The first video program, entitled Tropical Rainforest Adventures will cover the following topics: 1) bioluminescence featuring the headlight beetle (Cucujo Click Beetle) with headlights and a landing-takeoff light on it’s underbelly; 2) White Lipped Peccaries – dangerous giant, forest pigs that actually attack the people who live by them in Panama and Columbia; 3), black light insect collecting – the art of collecting beetles with a white sheet, illuminated with ultra violet light.
In what Richard calls “a grab bag of tropical adventures,” many diverse species will be discussed in the series’ future meetings – it’s up to YOU the viewer, however, what will be featured, as Richard promises to let people choose the critter in which they are most interested for the following presentation.
The Great Beetle Fight film is something you might request, or you might want to learn more about the Whitten Museums of Costa Rica.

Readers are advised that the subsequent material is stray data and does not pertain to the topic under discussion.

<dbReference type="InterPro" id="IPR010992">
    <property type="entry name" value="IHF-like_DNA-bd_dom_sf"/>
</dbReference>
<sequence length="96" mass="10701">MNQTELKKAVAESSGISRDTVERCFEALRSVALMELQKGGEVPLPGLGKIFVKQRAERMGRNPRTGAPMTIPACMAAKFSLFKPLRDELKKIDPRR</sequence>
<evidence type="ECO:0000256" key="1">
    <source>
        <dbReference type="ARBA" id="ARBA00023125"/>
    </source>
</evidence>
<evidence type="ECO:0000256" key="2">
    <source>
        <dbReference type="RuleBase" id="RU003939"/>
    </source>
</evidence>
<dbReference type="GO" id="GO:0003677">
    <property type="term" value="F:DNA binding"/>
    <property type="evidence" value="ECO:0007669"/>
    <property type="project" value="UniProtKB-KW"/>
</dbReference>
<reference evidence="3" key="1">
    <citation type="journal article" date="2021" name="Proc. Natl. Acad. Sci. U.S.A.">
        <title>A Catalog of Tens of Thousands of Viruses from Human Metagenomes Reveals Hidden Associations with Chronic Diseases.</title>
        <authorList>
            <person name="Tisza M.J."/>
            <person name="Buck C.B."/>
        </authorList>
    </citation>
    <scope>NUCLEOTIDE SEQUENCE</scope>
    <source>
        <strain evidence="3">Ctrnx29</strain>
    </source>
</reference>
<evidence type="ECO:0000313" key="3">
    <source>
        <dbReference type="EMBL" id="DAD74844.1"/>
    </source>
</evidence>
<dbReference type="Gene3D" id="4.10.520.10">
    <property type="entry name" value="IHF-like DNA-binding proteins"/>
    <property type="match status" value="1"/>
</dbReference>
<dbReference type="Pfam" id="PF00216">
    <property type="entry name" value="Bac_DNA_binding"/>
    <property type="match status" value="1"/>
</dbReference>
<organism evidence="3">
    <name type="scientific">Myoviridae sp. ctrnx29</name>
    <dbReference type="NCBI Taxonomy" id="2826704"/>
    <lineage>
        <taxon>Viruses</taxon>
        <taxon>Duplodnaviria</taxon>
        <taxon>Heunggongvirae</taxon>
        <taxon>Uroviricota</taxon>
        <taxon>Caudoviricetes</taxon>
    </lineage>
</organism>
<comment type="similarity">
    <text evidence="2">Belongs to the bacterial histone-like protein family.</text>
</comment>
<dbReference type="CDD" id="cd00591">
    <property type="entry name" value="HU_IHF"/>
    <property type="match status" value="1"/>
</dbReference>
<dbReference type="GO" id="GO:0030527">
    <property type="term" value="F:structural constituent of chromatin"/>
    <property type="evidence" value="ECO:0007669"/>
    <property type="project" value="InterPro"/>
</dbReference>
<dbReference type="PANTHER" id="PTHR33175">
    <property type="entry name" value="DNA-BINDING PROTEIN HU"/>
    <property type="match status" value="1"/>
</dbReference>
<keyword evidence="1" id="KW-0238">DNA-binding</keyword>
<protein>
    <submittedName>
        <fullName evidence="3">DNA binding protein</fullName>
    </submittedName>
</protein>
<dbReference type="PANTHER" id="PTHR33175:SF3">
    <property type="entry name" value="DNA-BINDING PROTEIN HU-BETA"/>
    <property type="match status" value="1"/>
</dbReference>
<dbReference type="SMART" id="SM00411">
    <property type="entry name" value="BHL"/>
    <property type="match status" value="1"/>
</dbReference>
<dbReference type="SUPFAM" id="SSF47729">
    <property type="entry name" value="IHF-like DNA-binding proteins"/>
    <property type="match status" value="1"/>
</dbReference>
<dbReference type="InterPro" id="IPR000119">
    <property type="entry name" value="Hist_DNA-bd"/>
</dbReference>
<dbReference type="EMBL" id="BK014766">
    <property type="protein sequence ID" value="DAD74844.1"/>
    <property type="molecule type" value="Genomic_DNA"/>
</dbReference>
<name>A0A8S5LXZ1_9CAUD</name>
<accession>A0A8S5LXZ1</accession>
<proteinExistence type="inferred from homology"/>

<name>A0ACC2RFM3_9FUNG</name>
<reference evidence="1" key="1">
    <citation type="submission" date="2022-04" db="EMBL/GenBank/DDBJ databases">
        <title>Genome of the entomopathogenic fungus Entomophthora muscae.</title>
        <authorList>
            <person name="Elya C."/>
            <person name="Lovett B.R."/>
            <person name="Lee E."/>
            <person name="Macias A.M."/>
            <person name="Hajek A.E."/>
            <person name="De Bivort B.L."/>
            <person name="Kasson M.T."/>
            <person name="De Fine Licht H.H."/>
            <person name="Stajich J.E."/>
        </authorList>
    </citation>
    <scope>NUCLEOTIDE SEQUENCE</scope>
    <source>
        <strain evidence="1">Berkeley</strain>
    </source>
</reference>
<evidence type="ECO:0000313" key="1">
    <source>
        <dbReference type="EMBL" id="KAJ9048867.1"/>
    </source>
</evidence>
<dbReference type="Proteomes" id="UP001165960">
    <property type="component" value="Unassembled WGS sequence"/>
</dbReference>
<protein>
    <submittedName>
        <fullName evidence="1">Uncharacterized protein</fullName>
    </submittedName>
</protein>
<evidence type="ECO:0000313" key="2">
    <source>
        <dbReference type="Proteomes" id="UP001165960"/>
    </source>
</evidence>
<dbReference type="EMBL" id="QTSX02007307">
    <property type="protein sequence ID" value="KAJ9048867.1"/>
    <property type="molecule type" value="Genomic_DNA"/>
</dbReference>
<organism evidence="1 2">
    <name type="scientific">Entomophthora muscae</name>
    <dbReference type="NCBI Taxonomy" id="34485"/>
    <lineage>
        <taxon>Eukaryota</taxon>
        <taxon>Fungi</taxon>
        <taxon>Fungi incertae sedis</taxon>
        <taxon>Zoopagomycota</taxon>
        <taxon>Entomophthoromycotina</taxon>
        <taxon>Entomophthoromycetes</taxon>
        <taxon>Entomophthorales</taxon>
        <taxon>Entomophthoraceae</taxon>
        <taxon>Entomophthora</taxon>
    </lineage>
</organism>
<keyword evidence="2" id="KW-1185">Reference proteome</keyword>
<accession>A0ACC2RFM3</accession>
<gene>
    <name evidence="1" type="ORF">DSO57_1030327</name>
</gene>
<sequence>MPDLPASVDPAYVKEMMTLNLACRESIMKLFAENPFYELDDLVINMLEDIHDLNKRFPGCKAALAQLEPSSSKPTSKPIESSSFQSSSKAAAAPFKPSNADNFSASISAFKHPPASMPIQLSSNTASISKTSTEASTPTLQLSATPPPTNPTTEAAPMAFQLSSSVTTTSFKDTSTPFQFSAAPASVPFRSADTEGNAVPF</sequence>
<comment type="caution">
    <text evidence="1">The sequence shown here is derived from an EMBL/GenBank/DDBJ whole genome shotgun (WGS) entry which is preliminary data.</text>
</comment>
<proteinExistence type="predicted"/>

Richard said that his time spent in the bee forests of Gabon – located near the Belgian Congo, were some of his most memorable and disturbing. It required the scientists wearing special protective equipment just to walk outside of the research facility there. “It was a scary thing” said Richard “to get used to the millions of bees of all types, because they want the salt from your body which is not available to them in the rain forest.” [This video footage may be too disturbing for younger children.]
The programs are scheduled from 2-3 p.m., on Fridays, so that school children may attend. One need not be a child to enjoy these free-of-charge meetings, but a child-like sense of wonder and curiosity will bring greater rewards.
This exciting video presentation will be held in the Annex Building, directly behind the library at 402 Michigan Ave. Seating is available for approximately 15 people. First come; first served. For more information, call: 208-476-5033.